Orphan Black
Why You Should Be Watching Orphan Black: A Season One Recap

Heather Barefoot | 9 May 2014 19:00
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Orphan Black

Editor's Note: This is a Season One recap of Orphan Black, so there will be spoilers for the first season.

It's time. You're caught up on Game of Thrones (and if you aren't, you should check out our latest recap). Agents of S.H.I.E.L.D. Season 1 is coming to a close in the next two weeks (and we've got recaps for that too). You're finally ready to commit to a new show. And with the second season of BBC America's Orphan Black underway, what better time to take the plunge?

Orphan Black touches on controversial subject matter including genetic testing, nonconventional relationships, extremist religious groups, homicide, and drugs, which pretty much ensures that there's never a dull moment. Also, with only a 10-episode season, the episodes are fast-paced and feel as though there's never a wasted moment, unlike with other American television series that tend to drag out for a 24-episode stint and fill the gaps in plot with fluff episodes.

The show's central themes are also a draw. Taking a stand on provocative topics like genetic testing or the risky subject of religion vs. science, Orphan Black goes there and makes you question which side is right and which side is wrong. From the Neolutionist movement, a group of body-modification enthusiasts that believe the ideal human is just an operation away, to the Proletheans, who believe that the human body is already ideal as it was crafted in God's image, this show explores both sides of the spectrum in an intelligent but often cringe-worthy way. Each side is meant to be an exaggeration of the "ideal human" argument, which is most interesting because the idea of an ideal human being is inherently subjective. "Ideal" to one person will not be the same to the next, but Orphan Black toes the line between creationism and evolution beautifully and in the end, neither side is the actual hero. Instead, our heroes are meant to be those caught in the middle of the war, not those waging it.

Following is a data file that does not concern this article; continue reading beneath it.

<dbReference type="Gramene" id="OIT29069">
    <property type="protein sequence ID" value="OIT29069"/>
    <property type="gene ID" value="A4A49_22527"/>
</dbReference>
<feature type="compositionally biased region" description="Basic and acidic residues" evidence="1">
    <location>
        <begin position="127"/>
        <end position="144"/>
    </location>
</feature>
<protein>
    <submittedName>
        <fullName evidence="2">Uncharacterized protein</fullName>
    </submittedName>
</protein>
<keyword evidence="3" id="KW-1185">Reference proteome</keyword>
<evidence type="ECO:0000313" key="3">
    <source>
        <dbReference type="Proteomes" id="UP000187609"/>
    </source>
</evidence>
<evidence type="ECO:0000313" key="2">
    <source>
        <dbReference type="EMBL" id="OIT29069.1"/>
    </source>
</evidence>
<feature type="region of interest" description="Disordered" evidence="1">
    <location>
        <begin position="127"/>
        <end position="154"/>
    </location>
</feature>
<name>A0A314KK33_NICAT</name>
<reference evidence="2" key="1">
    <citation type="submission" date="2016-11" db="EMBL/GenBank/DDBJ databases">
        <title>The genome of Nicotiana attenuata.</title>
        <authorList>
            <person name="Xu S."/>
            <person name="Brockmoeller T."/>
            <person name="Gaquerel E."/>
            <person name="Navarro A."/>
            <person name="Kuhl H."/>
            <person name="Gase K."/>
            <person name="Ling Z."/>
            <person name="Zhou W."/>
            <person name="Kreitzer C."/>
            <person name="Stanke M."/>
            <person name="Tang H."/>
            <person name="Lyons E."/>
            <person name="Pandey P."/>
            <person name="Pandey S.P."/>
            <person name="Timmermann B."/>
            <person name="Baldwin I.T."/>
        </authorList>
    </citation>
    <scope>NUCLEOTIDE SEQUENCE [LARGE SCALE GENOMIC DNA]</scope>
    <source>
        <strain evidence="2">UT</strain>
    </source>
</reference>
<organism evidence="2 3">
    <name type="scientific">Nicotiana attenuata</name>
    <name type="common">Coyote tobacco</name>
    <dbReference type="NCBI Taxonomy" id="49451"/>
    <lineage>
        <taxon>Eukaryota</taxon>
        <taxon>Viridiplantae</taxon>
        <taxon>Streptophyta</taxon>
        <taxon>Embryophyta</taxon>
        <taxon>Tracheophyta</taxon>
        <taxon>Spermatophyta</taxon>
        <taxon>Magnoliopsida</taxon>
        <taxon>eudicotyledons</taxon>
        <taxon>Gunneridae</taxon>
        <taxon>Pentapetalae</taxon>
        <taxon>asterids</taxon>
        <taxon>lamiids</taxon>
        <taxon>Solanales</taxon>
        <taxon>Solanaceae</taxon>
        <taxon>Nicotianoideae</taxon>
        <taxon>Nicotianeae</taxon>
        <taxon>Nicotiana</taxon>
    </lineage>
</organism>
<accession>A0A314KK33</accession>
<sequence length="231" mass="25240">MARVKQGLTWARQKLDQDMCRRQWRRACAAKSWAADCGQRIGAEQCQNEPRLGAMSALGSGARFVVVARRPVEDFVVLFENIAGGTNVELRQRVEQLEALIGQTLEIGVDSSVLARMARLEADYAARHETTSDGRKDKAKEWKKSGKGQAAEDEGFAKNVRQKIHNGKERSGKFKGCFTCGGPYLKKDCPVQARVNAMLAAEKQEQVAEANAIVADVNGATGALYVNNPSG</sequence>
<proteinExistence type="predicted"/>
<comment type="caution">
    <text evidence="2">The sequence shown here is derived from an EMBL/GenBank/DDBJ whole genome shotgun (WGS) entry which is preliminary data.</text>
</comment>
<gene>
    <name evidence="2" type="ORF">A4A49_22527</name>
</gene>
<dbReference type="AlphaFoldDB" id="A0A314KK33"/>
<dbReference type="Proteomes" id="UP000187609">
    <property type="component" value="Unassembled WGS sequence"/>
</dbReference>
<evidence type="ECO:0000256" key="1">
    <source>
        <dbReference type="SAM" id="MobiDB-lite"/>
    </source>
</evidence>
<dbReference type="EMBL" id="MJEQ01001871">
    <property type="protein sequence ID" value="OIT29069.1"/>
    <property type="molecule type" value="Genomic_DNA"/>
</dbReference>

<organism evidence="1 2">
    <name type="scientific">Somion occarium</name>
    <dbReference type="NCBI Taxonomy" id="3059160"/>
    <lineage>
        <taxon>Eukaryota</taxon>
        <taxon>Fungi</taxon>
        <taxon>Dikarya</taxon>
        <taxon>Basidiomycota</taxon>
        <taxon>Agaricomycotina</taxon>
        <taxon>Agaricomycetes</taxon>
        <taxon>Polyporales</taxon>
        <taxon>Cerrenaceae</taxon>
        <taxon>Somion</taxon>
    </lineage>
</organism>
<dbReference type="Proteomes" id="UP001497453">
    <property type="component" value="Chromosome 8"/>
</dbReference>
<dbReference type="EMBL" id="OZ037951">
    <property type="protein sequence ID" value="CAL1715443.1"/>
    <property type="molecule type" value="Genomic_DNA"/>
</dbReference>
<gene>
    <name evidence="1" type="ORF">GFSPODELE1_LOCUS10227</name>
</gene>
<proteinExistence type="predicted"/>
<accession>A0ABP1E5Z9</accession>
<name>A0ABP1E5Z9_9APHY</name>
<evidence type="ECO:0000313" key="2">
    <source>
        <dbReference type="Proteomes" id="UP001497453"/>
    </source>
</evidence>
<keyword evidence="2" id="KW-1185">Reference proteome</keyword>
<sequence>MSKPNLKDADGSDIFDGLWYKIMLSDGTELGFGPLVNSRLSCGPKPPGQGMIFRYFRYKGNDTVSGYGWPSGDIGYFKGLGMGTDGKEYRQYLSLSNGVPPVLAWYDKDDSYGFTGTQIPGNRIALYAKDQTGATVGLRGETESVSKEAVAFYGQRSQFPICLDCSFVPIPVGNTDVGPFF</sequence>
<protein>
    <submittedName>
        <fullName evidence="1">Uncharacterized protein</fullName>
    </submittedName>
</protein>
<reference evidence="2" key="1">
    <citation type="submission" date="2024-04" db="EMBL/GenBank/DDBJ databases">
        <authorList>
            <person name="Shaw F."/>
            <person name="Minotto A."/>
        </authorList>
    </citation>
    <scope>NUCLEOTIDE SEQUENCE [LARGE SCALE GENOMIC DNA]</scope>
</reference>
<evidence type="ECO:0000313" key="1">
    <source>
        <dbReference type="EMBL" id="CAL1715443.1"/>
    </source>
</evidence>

Those characters are the real gem of the show, equally fantastic thanks both to writing and portrayal. The ensemble is full of talented, nuanced performances... and then there's Tatiana Maslany. Tasked with playing six completely separate characters, all with different accents and mannerisms, Orphan Black is Tatiana's playground and if you aren't mesmerized by her talent then something is very wrong.

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As a woman watching Orphan Black, I'm thrilled to see such vast representations of female characters portrayed in the show. I would agree that the show itself is a bit whitewashed and while there are chances for a more diverse cast, the logic behind Tatiana's numerous character portrayals is sound and the focus of the show is really meant to be on Tatiana's characters. Finally we're seeing a range of strong, intelligent women who have different strengths and weaknesses, different skills, and aren't forged out of the cookie-cutter "strong woman" stereotype. It's refreshing to be able to watch these characters possess the same qualities and characteristics that real women do in the real world, but it's sad that this is something that's still a shock instead of a given.

Speaking of those characters, I am drawing a line in the sand right now: Alison Hendrix is the strongest of all of Tatiana's characters. I'll try not to spoil too much here but Alison is by far the most well-rounded character in all of Orphan Black. Cosima is extremely intelligent, Sarah is cunning and street-smart, Rachel is a great HBIC, and Helena is a deranged lunatic. While they all play their part, Alison is the one to watch. Subtle and familiar, Alison portrays a lifestyle rarely outfitted with any sort of real characterization. As an upper-middle class soccer mom, we'd expect Alison to be the most neutral, the most vanilla, the most useless of the group. On the contrary, Alison is the glue that holds the characters together. Alison, like any actual person, makes several terrible choices throughout the show, but it's her depth, vulnerability, and loyalty that keep you coming back for more. Her more traditional motherly traits are excellent counterpoints to her toughness and survival instincts, and the fact that she's well versed in firearm safety and usage is pretty badass. Really, how often do we get to see a mom embracing gun-use and doing so in an intelligent, practical, and safe manner? Alison's a mom with an edge and by far the best of all Tatiana's characters.

So now that you know the Why, let's get started on the What. Orphan Black Season One Recap...Begin!

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